Balancing work and disability benefits can be delicate. The Social Security Administration (SSA) reserves disability benefits for those unable to sustain themselves through work due to sickness or injury. Earning a significant income may jeopardize your classification as disabled.
However, understanding the work limitations and providing accurate information to the SSA can allow for part-time work. The specifics vary based on the disability benefits program, such as SSDI or SSI, and navigating this terrain requires a strategic approach.
What Are The Work Limitations On SSDI: Substantial Gainful Activity (SGA)?
When applying for Social Security Disability Insurance (SSDI), you must demonstrate that you’re not engaged in “substantial and gainful activity.”
Substantial work implies performing duties comparable to your pre-disability capacity, while gainful refers to earning enough to sustain yourself without relying on social security disability benefits.
Failure to prove incapacity for substantial and gainful work can result in denying your application. Furthermore, if your work capabilities improve, the SSA may transition you from SSDI benefits.
How Much Amount Counts As Substantial And Gainful?
The Social Security Administration (SSA) calculates your Substantial Gainful Activity (SGA) income based on the earnings subject to taxes.
For non-blind individuals in 2023, the monthly maximum allowable gross income is $1,470, while blind individuals can earn up to $2,460 per month and still receive disability payments.
It’s essential to note the distinction between gross and net income; SSA considers the income before deductions like taxes. If your earnings approach the SGA limit, it may adversely impact your disability benefits case.
Can You Make Money Without Working And Still Qualify For SSDI?
You can still qualify for SSDI even if you earn income passively, like being a landlord or investing in the stock market. However, if your income from active work surpasses the substantial gainful activity (SGA) threshold, you may no longer be considered disabled. It’s important to note that certain income sources, such as:
- Your spouse’s earnings
- Possessions like your home and car
All above are not counted as SGA and won’t affect your benefits.
What Are The Income And Asset limits On SSI?
To qualify for Supplemental Security Income (SSI), you must have resources totaling less than $2,000 and earn less than $914 monthly. If your income or resources exceed these limits, your eligibility for benefits may be jeopardized.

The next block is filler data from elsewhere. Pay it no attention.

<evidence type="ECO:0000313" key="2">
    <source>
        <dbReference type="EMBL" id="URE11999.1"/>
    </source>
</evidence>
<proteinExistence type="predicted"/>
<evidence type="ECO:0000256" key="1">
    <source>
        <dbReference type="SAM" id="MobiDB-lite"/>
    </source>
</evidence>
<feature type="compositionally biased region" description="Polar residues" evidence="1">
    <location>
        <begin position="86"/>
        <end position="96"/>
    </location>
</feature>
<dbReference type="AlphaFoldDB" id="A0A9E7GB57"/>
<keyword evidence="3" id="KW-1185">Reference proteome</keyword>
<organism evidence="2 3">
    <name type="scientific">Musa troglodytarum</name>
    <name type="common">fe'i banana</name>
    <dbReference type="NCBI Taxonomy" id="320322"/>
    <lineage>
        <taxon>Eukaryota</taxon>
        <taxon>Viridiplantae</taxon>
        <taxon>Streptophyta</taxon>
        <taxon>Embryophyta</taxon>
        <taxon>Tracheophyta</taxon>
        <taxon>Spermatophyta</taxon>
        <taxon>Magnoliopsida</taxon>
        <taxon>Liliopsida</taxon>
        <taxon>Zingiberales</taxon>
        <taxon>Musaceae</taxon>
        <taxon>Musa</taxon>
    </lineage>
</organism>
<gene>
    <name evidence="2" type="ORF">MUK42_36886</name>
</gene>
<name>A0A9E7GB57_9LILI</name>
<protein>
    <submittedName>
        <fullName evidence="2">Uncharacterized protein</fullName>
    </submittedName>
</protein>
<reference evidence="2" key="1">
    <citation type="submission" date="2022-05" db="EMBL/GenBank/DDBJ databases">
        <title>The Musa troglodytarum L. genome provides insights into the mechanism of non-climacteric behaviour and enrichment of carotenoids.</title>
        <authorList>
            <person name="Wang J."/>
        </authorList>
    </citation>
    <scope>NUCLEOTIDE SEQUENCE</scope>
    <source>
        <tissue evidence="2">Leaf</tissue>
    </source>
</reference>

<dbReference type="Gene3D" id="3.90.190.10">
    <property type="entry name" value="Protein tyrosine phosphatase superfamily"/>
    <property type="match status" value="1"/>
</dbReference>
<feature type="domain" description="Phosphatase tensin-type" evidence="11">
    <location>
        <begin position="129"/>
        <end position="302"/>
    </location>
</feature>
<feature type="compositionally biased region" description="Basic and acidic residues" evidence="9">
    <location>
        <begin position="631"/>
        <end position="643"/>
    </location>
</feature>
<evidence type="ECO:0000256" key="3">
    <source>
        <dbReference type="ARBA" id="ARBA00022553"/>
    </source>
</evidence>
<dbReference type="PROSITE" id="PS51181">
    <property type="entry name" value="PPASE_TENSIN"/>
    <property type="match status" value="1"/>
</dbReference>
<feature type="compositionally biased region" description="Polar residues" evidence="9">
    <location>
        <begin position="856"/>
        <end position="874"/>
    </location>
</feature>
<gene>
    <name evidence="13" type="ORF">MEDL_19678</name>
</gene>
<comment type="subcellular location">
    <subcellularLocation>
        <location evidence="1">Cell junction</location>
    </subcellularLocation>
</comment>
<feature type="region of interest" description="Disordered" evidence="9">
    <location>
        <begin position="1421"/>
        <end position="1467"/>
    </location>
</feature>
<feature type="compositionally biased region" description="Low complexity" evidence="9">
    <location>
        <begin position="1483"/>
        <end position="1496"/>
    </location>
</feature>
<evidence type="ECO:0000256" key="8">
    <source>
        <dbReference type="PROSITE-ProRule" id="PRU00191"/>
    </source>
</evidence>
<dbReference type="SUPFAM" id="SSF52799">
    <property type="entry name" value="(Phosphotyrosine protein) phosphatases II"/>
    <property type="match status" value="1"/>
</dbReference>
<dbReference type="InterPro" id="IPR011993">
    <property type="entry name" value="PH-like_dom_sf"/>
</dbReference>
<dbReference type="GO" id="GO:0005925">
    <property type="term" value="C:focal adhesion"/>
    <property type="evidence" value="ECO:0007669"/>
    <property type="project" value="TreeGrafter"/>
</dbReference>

Resources include the following:
- Investment accounts
- Other items that could be converted into cash
- Passive income from family or friends, vacation homes, second vehicles, and recreational items like RVs or boats may be considered as countable resources.
However, your home, primary vehicle, and essential household goods are not counted towards these limits. SSI focuses on financial need rather than work history when determining eligibility.
What Will Happen If I Am Already Getting Benefits And Start To Work?
Once you begin your journey with Social Security, you’ll be assigned a caseworker from the SSA. This individual is there to assist you in navigating the intricacies of the SSA system and offer support. (Learn more on how to apply for the disability benefits?)
Engaging in a conversation with your caseworker about the possibility of returning to work is crucial. They can provide valuable resources and guide you on accurately reporting any income to ensure a seamless continuation of your benefits.
Moreover, your caseworker may introduce you to the Ticket to Work program, which offers career counseling, work training, and job placement opportunities. If the prospect of returning to work is on your mind, but you’re uncertain about where to start or what career path to pursue, discussing the Ticket to Work program with your caseworker is a wise step.
What Will Happen If You Try To Work But Cannot Continue?
When you explore the possibility of returning to work, either at your previous job or trying something new, it’s referred to as a trial work period (TWP). It’s important to note a few key aspects of a TWP:
- TWP is exclusive to individuals on SSDI, not SSI.
- Earning over $970 in a single month is considered a month of work during your TWP.
- Your SSDI benefits remain unaffected until you complete nine months of work over 60 months.
While it might seem like numerous rules and disability laws are associated with working while on Social Security Disability, once you become familiar with the program’s rules, whether SSDI or SSI, it becomes much more straightforward.
Need Legal Help with Your Disability Claim? Contact An Attorney
A Social Security Disability Lawyer can significantly assist you in your disability claim by navigating the complex legal processes, gathering necessary evidence, and ensuring your case meets the stringent criteria for approval. They provide valuable expertise to increase your chances of a successful outcome and help protect your rights throughout the intricate disability application and appeals process.